It’s been many years since my last visit to Shashlik, so I was thrilled when CT suggested that we should go there for dinner to celebrate her birthday.Shashlik was started in the 80s by 9 lifelong friends and migrants from Hainan Island, China. They had learnt the skills of the trade from the head Russian chef at the now defunct Troika Restaurant (which closed in 1983).
This restaurant is like a time capsule. The decor is very old-school (early 80s style) and the stern, middle-aged service staff were still as intimidating as I remembered them from a few years ago. Everytime I go there, I feel like an errant student that had been hauled into the Principal’s office. The service staff have a “no-nonsense” attitude, which makes me feel compelled to place my order in 30 seconds flat (ok, I never timed myself but you get the idea that you should not waste their time).
Starter : Borshch @ S$7.00
Shashlik is famous for their Borshsch, which we love! It arrived on a creaky wooden trolley in a tureen. The waitress ladled our portions into soup plates, gave a generous dollop of sour cream and served us without even so much as a grunt when we thanked her. Well, the service here is just as cold as I remembered it.I’ve not been to Eastern Europe yet (hope to do someday) so I can’t compare this with the real McCoy. Borshsch (aka Borscht / Borsch) is a Ukrainian vegetable soup which is traditionally cooked with beetroot as the main ingredient, hence the characteristic strong red colour. Apparently, an orange coloured, tomato paste-based version exists, which is probably the version that’s served here.Whatever the matter, the Borshch here is delicious! It’s like a cross between Italian Minestrone and Hungarian Goulash
. I loved its robust flavour and the texture of the softened cabbage leaves, carrot chunks and potato chunks. I also loved how stirring in the sour cream thickened the soup and added a creamier dimension to its flavour. Authentic or not, this soup is most satisfying and I must say that its my favourite dish here. This is a Must-Try
Main : Shashlik – Beef Fillet @ S$25
This place is also famous for its namesake, “Shashlik” (a dish after which the restaurant is named). Shashlik is a skewered meat dish that is generally made with beef, pork or lamb that have been marinated overnight with herbs and spices.The beef shashlik served here is marinated tenderloin that has been cooked on a grill and then placed onto a hotplate. It was succulently tasty and is served without any sauce. It doesn’t need any sauce as the beef is very flavoursome and tender. The picture above is that of GH’s main course.
Main : Tournedos Rossini @ S$26.00
CT and I wanted to try the Tournedos Rossini for a change as we’ve always ordered Beef Shashlik whenever we visit. It sounded interesting : steak topped with foie gras
. I go weak in the knees when I see foie gras
on the menu, so I had to try it. It didn’t turn out the way I expected. I thought they would pan-sear the foie gras before serving but a thin sliver of foie gras was placed onto my steak. This dish was good but not as good as the Shashlik. It was served with sides of French fries, tomato and frozen vegetables. I hate frozen vegetables so I gave them away to CT.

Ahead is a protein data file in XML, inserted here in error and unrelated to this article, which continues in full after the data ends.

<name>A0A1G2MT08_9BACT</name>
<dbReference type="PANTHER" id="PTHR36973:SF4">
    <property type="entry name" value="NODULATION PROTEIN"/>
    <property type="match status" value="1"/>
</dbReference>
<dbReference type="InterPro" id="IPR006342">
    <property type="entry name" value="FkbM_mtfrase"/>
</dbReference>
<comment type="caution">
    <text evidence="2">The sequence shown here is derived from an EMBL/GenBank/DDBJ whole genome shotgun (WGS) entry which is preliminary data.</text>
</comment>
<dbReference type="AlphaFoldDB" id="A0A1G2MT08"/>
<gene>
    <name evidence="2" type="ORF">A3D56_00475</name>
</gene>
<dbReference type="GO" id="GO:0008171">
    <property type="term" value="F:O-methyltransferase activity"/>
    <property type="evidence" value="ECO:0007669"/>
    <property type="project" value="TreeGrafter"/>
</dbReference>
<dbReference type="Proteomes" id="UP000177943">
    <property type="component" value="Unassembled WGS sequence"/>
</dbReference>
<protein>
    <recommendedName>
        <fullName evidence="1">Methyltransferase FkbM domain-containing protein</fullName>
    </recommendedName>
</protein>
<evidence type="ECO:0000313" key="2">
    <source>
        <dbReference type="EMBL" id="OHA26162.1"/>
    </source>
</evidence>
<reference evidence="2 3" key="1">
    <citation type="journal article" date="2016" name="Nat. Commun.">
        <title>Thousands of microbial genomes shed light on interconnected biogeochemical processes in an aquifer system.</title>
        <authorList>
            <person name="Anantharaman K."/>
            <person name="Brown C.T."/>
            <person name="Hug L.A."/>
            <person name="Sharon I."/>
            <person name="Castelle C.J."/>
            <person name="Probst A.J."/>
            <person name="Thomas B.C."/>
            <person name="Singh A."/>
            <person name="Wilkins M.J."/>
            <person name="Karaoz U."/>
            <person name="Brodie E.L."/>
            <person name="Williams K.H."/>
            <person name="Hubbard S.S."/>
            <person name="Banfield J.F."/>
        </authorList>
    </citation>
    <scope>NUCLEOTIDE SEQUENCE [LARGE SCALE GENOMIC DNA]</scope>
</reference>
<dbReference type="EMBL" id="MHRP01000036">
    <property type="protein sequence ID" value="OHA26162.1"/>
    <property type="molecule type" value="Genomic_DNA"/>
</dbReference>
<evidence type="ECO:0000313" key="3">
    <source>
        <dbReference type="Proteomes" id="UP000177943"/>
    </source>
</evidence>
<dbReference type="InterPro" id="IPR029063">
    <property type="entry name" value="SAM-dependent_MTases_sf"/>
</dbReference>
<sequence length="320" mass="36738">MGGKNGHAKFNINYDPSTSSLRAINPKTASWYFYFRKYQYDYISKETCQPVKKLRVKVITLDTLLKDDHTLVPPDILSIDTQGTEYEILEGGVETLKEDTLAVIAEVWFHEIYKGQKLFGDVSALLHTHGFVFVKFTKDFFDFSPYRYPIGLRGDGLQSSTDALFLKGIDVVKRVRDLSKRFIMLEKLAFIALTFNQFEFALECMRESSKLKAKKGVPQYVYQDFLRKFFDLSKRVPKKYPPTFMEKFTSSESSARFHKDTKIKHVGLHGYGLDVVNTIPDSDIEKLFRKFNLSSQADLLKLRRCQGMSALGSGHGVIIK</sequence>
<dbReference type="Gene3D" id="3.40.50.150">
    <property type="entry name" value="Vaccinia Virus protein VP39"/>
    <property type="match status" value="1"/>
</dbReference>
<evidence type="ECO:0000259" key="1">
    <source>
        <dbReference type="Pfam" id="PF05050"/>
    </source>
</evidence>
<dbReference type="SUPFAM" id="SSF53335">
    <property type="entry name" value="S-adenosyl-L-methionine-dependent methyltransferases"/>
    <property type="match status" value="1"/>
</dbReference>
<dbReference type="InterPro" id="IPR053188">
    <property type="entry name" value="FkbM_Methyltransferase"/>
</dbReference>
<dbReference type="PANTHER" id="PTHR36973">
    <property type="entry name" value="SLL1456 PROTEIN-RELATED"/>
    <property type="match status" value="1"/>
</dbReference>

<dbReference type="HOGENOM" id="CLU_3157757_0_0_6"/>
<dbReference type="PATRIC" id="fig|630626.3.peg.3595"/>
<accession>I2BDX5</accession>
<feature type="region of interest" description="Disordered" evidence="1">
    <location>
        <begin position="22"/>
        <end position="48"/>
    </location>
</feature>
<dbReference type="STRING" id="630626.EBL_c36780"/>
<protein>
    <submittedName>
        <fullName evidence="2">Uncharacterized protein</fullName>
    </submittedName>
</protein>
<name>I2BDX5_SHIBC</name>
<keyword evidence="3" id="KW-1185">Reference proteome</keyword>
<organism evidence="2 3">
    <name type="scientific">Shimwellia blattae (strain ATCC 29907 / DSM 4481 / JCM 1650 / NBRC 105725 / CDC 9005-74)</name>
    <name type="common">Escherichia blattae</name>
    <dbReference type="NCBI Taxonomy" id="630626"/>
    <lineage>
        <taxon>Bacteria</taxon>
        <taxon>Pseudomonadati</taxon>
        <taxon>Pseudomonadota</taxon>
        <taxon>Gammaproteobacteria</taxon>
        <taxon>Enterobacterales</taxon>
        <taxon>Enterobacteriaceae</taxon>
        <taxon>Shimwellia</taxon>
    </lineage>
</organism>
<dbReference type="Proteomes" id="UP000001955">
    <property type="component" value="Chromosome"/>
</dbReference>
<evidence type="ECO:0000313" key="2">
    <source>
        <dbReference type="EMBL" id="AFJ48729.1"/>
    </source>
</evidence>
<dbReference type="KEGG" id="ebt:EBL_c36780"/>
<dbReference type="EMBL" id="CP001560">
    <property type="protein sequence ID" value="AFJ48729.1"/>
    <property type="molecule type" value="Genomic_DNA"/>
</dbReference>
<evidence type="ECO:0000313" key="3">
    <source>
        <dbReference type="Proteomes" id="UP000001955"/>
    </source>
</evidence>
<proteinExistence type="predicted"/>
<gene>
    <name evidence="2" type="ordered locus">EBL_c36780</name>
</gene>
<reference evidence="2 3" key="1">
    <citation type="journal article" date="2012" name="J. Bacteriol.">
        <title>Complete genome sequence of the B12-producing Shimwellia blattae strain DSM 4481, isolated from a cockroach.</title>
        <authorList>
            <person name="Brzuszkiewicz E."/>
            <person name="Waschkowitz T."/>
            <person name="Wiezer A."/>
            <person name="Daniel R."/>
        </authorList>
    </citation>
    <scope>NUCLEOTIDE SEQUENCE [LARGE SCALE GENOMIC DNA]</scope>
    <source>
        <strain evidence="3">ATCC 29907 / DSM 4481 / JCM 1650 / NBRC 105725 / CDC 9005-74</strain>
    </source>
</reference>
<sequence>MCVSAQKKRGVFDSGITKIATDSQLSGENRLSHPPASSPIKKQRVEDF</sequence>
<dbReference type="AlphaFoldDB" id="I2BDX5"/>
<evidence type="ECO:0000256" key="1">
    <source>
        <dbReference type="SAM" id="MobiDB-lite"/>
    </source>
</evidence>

Tournedos Rossini is a dish that was created by French Master Chef Antonin Careme. It was named after an Italian composer called Gioachino Rossini, a well-known composer in the 19th century with a great love for food. The dish comprises Beef Fillet, Foie Gras, Truffle [sometimes substitued with cepes aka porcini mushrooms] and a sauce made with beef reduction and Madeira [fortified wine from the Madeira Islands in Portugal]. This is such an ingenious dish as it combines a few of my favourite ingredients in a most exquisite fashion!
Side Dish : Fresh Mushrooms Sautéed in Butter @ S$4.50
Check out the old-school metal dish in which this side is served. It made me wonder if I had enlisted into the army by mistake but it was interesting indeed. Though this was a simple side dish, the mushrooms were excellent and the buttery sauce was richly gratifying.
The main courses come with a side of Russian Salad, which I didn’t like but CT loved so she took my portion too. It consisted of sliced onions, sliced tomatoes, sliced cucumbers and pickled cabbage.
Dessert : Banana Flambée @ S$7.00
We shared the dessert of Banana Flambée. It was prepared next to our table. I love the dramatic appeal of flambées! The dessert was too sweet for me and I didn’t like the sauce so I indulged in a cup of (Hainanese) black coffee instead.
Here’s a picture of Mr. Tan. He’s one of the few remaining pillars of this restaurant. CT and I recognized him but had never dared to speak to him (beyond placing our orders) in all these years. We mustered up the courage to tell him that we’ve recognized him from our previous visits. He was surprisingly friendlier than he looked and spoke to us in a fatherly manner. I guess we have to look past the grouchy exterior to discover the jewel inside.
545 Orchard Road,
#06-19 Far East Shopping Centre,
Telephone: 6732-6401 / 6734-3090
Daily: 12pm to 3pm (Lunch) & 6.30pm to 10.30pm (Dinner)
PS: The place is very dark so it was very difficult for me to get good shots of the food with my little point & shoot.